This is the first vactrol based module in the A-100 system. A vactrol is a combination of a light depending resistor (LDR) and a LED (light emitting diode) both put into a small light-proof case. For more general details about vactrols please look at the Vactrol Basics page information. Increasing the LED brightness causes a decrease of the LDR resistance (e.g. the light controlled voltage module A-179 is an application of a LDR). This effect can be used in circuits that require variable resistors to obtain the desired function (e.g. VCFs, VCAs, VC phasers, VC trigger delays, VC slew limiters, VC Envelope Generators, VC LFOs, VCOs and many more). The advantage of vactrols compared with other solutions (e.g. OTAs, diodes, transistors or FETs as variable resistors) is that they behave like a normal Ohm resistor and can handle high voltages without causing distortion. This is probably the reason why the sound of vactrol-based circuits usually is described as soft or mellow. Disadvantages are the expenditure and consequently the expenses and the not exactly defined coherence between LED current and LDR resistance. For each vactrol the LDR resistance decreases when the LED current increases but mechanical and electrical tolerances cause that each vactrol will behave a bit different (e.g. because of the differences in alignement and distance between LED and LDR, different brightness of the LEDs at the same current).
Module A-101-1 is a special multitype filter based on an idea by Nyle A. Steiner (published in Electronic Design, issue 25, December 1974, page 96 ff). The circuit uses the standard non-inverting amplifier filter design. Different filter types (low pass / LP, band pass / BP, high pass / HP) are realized by injecting the audio signal into different points of the circuit and using a common output for all filter types. One may feed three different audio signals into the filter simultaneously. Each signal is filtered correspondingly (LP resp. BP resp. HP) and the sum of the three filtered signals appears at the output. Of course it is possible to feed the same signal to all three inputs. In this case one obtains different combinations of LP/BP/HP according to the settings of the three input attenuators for LP/BP/HP. Even a Notch filter is possible (not available in the original design). The filter inputs are normalled, i.e. the BP input is connected to the LP jack socket provided that no cable is plugged into the BP socket (same applies for HP/BP inputs). If you are interested in technical details concerning the A-101-1 we have additional information available: A-101-1 Technical Details.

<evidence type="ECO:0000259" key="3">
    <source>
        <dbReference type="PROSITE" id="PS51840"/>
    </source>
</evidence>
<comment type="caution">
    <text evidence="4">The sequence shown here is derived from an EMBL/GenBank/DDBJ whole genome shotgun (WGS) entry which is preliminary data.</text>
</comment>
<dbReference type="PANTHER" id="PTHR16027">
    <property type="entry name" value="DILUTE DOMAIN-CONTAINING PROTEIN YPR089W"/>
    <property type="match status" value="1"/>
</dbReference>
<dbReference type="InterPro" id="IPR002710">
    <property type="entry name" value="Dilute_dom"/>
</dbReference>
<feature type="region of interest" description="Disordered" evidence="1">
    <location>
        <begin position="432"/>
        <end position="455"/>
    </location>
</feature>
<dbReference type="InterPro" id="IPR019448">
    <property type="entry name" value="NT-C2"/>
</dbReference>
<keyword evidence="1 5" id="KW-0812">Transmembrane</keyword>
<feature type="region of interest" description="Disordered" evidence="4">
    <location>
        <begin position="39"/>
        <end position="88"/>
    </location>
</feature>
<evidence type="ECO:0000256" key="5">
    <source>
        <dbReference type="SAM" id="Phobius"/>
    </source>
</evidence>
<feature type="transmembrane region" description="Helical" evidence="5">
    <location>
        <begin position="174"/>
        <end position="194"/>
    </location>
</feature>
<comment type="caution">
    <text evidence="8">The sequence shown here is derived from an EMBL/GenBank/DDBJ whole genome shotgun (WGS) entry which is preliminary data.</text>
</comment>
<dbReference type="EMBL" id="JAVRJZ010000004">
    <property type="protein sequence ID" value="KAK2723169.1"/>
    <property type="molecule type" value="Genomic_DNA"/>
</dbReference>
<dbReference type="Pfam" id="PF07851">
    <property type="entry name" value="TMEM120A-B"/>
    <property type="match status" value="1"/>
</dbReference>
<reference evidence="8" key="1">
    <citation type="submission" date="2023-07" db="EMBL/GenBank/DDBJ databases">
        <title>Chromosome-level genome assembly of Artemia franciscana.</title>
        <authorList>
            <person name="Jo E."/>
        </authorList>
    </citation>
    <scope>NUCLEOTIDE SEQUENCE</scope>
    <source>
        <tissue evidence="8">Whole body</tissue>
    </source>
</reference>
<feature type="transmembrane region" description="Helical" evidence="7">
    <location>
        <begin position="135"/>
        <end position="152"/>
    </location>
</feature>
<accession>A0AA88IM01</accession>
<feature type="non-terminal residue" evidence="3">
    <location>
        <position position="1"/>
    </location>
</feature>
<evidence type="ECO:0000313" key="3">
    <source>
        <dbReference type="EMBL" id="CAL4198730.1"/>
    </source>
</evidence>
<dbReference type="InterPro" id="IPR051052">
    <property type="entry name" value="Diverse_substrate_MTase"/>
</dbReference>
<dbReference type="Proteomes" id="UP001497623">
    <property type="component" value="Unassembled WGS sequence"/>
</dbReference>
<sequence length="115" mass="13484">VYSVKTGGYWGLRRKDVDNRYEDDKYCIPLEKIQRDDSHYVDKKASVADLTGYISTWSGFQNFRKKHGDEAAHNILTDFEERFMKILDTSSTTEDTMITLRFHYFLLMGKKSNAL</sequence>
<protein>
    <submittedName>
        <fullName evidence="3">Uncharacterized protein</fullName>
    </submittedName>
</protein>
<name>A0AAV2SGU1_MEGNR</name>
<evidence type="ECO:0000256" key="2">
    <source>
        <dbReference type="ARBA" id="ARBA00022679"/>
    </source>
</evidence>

In contrast to the original circuit vactrols are used instead of diodes as variable resistors for frequency control of the filter. Due to the"crooked" response of vactrols the filter has not an exact frequency control standard (like V/Oct). The inevitable tolerances between different vactrols will lead to an individual sound of each module and individual resonance behaviour. Even the resonance control is realized with vactrols. Consequently this parameter is voltage controlled, too. Resonance can be increased up to self-oscillation. Resonance and consequently self-oscillation may vary with the filter frequency because of vactrol tolerances.
A special feature of the module are the two audio outputs. Out 1 is the output of the original circuit. In the original circuit by Nyle A. Steiner the output level was distinctly dependent upon the resonance (higher resonance = higher output level). Out 2 compensates this behaviour by the usage of an additional vactrol that is connected in series to the vactrol that controls the resonance. This additional vactrol forms an attenuator (or simple VCA) that approximately compensates the level increase for higher resonance settings.
Two LED displays show the current frequency and resonance setting. The LEDs are connected in series to the LEDs inside the vactrols and show consequently the LED illumination inside the vactrols.